One of the most important stages in an angler’s progression is the transition from buying bait to catching bait. Throwing a cast net is a rite of passage for some anglers, for others it’s a way of life. We asked Anthony Whitehurst, owner of Princess Anne Distributors in Virginia Beach to walk us through the steps for throwing pancakes. This method makes it possible to use the net from a kayak or standup paddleboard.
Lay the cast net out on the ground. Coil the rope in your left hand. Grab the bridle and loop the net two times in the same hand.
Gather a third of the lead line in your right hand.
Pinch the first third under your left arm.
Gather the second third in your left hand and the final third in your right hand. Now you have one third of the lead line under your arm. One third in your right and and one third in your left hand.
Keep your shoulders pointing the direction you want the net to fly. Swing the net like a sack of potatoes. Unload the lead in your right hand first, followed by the left hand and finally release the net bunched up under your arm.
Open your arms to make the lead line spin into a perfect circle. Since this method starts with the net low and the angler never turns his shoulders, it’s possible to throw the net from a kayak.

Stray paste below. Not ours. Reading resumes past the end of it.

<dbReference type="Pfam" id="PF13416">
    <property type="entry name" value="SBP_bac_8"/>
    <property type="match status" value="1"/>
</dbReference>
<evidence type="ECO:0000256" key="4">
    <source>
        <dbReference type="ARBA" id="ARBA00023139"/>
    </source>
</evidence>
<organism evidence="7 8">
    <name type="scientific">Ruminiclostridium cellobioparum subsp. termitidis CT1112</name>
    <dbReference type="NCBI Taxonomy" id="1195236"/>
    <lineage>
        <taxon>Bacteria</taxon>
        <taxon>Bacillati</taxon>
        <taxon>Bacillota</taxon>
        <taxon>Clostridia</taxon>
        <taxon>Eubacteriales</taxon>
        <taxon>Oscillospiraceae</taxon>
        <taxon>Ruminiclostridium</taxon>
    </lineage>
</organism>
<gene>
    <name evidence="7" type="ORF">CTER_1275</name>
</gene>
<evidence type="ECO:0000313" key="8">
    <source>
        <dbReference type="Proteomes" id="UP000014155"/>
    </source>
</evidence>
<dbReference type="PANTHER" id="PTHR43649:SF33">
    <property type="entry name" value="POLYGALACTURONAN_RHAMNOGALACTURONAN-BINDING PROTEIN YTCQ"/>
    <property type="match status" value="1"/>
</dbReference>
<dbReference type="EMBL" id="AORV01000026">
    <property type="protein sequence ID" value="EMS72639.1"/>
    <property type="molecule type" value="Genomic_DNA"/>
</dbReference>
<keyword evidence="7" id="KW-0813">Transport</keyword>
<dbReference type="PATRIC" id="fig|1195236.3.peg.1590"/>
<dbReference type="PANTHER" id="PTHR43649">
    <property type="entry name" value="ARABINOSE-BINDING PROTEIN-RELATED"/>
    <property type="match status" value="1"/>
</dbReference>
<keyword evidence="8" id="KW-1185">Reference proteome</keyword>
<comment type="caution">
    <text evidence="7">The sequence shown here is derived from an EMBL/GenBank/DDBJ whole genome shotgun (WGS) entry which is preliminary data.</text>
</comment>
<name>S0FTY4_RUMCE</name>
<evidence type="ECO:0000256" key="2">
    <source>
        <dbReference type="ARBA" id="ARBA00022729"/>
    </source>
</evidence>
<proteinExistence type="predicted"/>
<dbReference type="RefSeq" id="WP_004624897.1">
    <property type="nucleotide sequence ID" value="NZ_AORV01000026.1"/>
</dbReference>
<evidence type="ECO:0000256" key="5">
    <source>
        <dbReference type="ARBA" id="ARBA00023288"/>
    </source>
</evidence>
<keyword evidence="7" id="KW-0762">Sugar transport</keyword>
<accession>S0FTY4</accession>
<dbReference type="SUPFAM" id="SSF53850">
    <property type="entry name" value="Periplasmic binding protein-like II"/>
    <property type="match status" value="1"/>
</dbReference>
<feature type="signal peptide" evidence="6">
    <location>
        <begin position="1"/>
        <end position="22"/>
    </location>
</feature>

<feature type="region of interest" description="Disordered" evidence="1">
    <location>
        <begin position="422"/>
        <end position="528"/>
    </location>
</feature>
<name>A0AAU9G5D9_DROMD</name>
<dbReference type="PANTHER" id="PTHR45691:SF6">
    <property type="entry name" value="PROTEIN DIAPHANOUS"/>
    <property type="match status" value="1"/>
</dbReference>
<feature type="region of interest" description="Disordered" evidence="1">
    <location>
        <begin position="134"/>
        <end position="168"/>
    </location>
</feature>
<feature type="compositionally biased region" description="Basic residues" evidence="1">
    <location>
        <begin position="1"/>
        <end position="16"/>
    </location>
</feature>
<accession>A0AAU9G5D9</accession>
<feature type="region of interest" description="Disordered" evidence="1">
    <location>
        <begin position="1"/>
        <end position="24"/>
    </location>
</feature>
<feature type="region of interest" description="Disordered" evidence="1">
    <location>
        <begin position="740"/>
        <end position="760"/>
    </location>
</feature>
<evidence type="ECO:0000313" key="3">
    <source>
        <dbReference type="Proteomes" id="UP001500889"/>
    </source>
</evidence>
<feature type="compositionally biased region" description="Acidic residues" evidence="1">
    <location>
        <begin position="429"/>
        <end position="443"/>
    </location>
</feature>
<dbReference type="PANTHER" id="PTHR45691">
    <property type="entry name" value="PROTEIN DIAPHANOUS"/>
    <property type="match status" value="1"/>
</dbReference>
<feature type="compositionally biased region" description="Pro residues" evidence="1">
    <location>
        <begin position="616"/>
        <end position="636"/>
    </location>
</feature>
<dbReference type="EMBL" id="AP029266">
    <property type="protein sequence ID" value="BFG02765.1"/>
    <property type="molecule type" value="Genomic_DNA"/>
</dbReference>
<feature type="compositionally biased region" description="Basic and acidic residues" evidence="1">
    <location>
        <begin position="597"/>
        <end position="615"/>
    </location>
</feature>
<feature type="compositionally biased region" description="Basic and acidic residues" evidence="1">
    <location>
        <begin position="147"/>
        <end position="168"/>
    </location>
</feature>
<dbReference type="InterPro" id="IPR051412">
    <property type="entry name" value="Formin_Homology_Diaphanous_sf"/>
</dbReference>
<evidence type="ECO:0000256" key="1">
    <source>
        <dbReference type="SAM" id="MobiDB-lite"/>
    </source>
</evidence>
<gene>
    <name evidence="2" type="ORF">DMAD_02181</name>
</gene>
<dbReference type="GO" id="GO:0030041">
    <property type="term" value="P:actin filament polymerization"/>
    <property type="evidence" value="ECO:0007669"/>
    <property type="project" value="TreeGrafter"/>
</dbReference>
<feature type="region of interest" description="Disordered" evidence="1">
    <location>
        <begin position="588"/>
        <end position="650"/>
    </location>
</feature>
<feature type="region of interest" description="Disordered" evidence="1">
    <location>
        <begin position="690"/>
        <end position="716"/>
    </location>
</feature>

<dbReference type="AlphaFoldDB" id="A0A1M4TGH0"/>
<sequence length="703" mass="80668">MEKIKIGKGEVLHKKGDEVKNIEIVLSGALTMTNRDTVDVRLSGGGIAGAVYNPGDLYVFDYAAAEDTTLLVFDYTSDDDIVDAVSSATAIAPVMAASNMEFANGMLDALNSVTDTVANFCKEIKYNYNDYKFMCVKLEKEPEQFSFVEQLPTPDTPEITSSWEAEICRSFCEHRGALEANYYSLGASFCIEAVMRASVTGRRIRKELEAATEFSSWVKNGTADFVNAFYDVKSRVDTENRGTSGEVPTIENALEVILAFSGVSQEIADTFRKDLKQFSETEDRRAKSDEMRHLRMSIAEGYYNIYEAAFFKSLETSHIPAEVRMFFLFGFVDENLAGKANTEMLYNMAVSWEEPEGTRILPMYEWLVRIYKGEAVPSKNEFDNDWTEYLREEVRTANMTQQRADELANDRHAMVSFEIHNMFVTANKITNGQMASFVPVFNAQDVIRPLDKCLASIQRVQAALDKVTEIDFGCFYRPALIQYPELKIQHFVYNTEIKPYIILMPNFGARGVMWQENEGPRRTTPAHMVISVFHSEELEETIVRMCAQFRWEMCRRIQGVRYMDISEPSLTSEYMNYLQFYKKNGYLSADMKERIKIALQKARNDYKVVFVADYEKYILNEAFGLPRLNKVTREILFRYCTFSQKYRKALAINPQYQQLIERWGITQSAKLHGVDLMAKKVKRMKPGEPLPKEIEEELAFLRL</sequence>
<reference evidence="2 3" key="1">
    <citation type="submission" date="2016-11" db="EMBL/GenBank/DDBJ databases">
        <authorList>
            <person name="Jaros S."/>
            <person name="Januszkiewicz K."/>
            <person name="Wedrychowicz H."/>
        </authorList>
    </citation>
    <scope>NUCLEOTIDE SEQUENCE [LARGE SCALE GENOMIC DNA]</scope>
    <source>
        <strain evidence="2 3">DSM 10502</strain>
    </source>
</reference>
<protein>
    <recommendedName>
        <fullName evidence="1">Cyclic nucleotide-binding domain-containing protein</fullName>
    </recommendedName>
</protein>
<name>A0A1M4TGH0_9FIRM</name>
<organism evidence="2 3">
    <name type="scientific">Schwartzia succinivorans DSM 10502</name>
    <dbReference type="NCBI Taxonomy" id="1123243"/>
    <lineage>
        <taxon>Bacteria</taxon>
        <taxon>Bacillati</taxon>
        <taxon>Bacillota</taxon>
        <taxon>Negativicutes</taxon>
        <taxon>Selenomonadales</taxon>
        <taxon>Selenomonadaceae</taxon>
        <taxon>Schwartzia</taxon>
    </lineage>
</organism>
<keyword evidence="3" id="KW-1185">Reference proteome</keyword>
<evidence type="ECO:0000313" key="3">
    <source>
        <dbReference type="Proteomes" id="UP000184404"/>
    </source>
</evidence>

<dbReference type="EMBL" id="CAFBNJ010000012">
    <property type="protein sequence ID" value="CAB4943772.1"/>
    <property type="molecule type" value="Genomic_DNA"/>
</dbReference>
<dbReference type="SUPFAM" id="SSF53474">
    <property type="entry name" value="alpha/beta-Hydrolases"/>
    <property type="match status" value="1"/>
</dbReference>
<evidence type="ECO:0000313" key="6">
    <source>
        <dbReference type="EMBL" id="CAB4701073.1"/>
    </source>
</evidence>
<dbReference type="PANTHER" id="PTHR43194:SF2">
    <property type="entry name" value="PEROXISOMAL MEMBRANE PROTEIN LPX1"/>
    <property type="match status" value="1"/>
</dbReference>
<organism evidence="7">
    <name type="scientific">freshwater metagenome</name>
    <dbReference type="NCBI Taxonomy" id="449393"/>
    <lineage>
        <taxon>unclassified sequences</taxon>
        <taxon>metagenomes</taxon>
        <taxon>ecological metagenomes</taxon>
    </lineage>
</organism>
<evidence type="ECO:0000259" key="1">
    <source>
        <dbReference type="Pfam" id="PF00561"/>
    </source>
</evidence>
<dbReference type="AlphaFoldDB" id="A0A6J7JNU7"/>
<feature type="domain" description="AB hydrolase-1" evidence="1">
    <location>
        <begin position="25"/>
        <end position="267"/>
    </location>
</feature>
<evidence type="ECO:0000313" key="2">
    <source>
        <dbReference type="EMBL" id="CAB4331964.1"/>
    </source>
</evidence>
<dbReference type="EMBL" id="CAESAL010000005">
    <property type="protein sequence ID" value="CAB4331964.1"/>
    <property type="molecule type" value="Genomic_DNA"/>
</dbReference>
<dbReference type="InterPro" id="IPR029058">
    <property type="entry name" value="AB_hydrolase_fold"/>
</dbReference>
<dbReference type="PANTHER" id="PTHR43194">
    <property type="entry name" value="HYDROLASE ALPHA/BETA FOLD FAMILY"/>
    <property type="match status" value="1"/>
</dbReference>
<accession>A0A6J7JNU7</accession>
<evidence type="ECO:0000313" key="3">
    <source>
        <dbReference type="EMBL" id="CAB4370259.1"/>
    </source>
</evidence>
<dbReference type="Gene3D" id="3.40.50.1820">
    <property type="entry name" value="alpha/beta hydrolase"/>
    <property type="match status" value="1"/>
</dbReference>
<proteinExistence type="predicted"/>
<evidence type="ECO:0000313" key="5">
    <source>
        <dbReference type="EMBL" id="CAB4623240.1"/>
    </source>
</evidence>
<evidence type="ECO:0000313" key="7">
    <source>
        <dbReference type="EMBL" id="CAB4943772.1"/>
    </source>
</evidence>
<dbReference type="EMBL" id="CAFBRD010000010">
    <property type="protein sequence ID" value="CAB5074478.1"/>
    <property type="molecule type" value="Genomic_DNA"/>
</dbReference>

Choosing a net
Cast nets are measured in radius, weight and mesh size.
A shorter, three-foot net will be easier to throw but cover less area making it harder to catch bait. Weight is listed as pound per foot of the net’s circumference. A net with 3/4-pound of lead per square foot is light enough to throw with little effort, but it will sink slowly making it best for shallow water. Deep water requires a pound or more of lead per foot. Mesh size is the diagonal measurement of each opening in the net.
Quarter-inch mesh will snare small baits like minnows or anchovies, for larger bait and a faster sink rate, a wider mesh is better in deep water. Cast nets constructed with multiple panels open faster and fly farther. Rinse the net after each use. Never hang the net so the weights are off the ground. Every few months, soak the net in fabric softener to prevent dry-rot. Avoid storing the net wet and balled up in a bucket.
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